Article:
WASHINGTON -- The chairman of the Sept. 11 Commission denies that panel members are grandstanding or showing partisanship, but says they plan a more low-key approach as they put together recommendations for a final report.
''There will be a lower profile," Thomas Kean, the Republican chairman and a former New Jersey governor, said in an interview. ''Trying to do anything in Washington is very, very difficult because the atmosphere is so poisonous."
''But I believe we'll steer through the distractions and write a fair and balanced report."
Five Democrats and five Republicans are on the commission. Claims of partisanship intensified after recent public hearings that featured some of the foremost members of the Clinton and Bush administrations, including the highly anticipated testimony of national security adviser Condoleezza Rice. Critics on both sides of the political aisle contended commission members were engaging in ''gotcha-style" questioning and seeking to promote their agendas.
''In some respects, it's definitely a new low," said Max Holland, a former fellow at the University of Virginia who is writing a narrative history of the Warren Commission. That independent panel investigated the assassination of President Kennedy in the 1960s.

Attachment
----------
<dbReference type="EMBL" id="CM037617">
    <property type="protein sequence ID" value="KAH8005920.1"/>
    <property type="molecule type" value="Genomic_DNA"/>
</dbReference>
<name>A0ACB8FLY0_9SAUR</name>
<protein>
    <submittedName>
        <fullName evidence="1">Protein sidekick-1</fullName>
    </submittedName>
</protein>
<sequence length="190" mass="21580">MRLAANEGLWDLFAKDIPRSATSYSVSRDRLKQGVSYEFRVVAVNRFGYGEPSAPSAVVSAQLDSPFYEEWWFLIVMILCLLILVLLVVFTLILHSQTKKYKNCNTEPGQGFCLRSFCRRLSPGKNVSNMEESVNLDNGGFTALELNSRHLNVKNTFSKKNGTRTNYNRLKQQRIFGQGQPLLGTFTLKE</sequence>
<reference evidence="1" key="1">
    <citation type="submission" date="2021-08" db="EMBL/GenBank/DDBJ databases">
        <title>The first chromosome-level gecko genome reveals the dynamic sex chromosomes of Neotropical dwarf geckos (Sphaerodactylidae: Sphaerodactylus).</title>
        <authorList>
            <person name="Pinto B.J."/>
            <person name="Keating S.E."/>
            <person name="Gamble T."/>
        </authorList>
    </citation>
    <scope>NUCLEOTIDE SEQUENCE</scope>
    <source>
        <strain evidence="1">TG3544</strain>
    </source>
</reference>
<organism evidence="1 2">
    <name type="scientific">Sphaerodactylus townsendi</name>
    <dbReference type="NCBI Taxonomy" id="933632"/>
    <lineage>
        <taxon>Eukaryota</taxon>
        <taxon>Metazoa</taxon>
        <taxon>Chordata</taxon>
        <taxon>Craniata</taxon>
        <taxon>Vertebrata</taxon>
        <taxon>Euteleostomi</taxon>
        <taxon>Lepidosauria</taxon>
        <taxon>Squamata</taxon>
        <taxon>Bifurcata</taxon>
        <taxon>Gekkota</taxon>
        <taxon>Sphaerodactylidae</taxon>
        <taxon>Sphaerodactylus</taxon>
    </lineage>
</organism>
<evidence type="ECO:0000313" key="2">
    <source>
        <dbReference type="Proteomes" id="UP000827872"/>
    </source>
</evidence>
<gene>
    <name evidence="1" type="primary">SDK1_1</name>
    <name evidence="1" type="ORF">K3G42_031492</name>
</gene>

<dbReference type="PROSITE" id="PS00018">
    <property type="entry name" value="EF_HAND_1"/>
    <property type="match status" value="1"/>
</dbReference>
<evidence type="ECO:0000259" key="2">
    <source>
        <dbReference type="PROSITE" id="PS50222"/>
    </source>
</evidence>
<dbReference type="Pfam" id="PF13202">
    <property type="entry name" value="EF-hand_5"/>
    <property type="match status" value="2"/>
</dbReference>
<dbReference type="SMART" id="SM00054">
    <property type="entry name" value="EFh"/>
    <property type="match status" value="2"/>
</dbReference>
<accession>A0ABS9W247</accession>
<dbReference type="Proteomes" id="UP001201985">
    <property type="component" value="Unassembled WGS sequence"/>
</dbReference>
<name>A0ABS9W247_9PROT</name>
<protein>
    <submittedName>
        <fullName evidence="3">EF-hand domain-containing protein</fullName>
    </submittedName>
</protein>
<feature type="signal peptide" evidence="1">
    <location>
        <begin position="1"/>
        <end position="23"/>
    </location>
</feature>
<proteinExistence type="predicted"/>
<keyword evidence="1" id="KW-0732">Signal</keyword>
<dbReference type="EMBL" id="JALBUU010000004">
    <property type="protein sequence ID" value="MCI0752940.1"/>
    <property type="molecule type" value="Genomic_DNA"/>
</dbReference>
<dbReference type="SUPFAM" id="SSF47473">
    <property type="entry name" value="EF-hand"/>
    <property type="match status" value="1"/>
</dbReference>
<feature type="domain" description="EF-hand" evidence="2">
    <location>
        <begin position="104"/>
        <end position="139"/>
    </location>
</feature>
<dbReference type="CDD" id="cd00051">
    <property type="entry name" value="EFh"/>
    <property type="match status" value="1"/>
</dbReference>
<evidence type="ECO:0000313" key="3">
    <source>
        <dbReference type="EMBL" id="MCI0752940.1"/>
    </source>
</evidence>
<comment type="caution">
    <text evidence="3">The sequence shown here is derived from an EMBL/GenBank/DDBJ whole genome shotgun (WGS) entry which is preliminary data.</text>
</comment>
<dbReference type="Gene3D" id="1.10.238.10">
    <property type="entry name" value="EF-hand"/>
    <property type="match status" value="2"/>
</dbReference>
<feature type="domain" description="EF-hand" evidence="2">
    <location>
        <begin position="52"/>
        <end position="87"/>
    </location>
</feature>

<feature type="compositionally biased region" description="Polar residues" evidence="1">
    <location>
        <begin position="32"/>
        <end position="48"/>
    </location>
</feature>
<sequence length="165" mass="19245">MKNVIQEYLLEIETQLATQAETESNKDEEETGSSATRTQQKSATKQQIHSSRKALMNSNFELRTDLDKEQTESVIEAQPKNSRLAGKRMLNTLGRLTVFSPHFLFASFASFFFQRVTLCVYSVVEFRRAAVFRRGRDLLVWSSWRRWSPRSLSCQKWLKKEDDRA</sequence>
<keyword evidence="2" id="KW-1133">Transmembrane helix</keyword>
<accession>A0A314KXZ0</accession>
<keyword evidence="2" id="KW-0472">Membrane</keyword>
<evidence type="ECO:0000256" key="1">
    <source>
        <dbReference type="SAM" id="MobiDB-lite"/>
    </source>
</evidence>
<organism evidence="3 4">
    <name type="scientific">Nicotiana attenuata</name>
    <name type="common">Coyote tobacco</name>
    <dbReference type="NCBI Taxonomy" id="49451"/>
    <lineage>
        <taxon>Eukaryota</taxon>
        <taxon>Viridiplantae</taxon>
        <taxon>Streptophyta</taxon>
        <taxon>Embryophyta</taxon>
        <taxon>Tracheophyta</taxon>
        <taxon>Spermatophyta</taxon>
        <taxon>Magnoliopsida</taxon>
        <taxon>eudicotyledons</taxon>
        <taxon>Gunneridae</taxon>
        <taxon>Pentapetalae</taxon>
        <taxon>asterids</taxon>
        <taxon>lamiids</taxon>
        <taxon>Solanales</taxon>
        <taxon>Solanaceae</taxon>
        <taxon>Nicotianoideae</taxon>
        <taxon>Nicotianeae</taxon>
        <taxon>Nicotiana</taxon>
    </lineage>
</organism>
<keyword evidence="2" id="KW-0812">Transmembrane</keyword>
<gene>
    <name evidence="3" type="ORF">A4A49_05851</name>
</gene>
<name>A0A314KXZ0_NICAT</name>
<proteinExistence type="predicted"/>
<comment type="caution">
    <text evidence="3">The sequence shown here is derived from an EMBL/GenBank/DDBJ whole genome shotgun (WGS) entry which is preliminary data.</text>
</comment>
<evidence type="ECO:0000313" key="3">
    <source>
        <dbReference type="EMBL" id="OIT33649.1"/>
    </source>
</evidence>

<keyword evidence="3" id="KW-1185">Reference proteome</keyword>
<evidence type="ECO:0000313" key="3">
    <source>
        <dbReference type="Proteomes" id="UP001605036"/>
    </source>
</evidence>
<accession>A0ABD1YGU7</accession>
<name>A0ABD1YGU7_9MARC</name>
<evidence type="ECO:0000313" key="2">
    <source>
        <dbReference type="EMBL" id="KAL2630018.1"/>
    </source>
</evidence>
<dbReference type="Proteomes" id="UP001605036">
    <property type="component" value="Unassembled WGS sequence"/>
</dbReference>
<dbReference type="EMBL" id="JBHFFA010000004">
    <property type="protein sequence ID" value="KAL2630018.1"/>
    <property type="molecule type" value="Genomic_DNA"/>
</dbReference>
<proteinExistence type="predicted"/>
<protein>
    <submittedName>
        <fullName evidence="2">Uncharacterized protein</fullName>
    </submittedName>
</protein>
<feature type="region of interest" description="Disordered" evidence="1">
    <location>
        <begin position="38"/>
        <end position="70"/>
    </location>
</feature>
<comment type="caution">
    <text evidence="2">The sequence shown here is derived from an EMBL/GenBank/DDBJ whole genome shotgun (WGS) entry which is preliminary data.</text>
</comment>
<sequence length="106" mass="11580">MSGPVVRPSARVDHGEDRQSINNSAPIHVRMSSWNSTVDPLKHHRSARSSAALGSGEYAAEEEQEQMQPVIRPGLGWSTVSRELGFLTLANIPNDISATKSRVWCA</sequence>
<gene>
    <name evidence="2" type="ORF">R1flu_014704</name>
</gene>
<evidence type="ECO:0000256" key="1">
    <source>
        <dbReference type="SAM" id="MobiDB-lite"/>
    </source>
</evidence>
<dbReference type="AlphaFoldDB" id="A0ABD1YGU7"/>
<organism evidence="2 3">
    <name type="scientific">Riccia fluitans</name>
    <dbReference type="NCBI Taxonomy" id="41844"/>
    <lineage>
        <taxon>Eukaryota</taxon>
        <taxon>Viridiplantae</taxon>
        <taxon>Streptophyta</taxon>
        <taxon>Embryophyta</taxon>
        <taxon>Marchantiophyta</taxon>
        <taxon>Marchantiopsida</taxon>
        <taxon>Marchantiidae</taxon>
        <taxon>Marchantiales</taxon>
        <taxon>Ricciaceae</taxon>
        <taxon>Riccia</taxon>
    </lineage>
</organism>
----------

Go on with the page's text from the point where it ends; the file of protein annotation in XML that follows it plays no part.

''This is a commission charged with establishing facts and the truth, rather than posturing for political gain," he said, ''but some of the hearings amounted to lecturing and posturing."
Holland cited instances in which Democratic commissioners Bob Kerrey and Richard BenVeniste used the time for questioning to voice personal opinions about potential military action prior to Sept. 11, 2001, or to comment on the significance of an Aug. 6, 2001, intelligence memo.
Kean has said some of the commissioners' disagreements with witnesses were a result of open debate and no more jarring than a typical congressional hearing.
Republicans, led by the House majority leader, Tom DeLay, are starting a campaign to get commissioner Jamie Gorelick, a Democrat, removed from the panel, alleging conflicts stemming from her service as a top deputy to Janet Reno, attorney general in the Clinton administration.
Juliette Kayyem, a professor at Harvard's Kennedy School of Government who served on a congressional terrorism panel to investigate the 1998 US Embassy bombings in Africa, questioned why Sept. 11 panel members have granted so many interviews.
''They've become too public," she said. ''It tempts commissioners into making assessments and conclusions prematurely."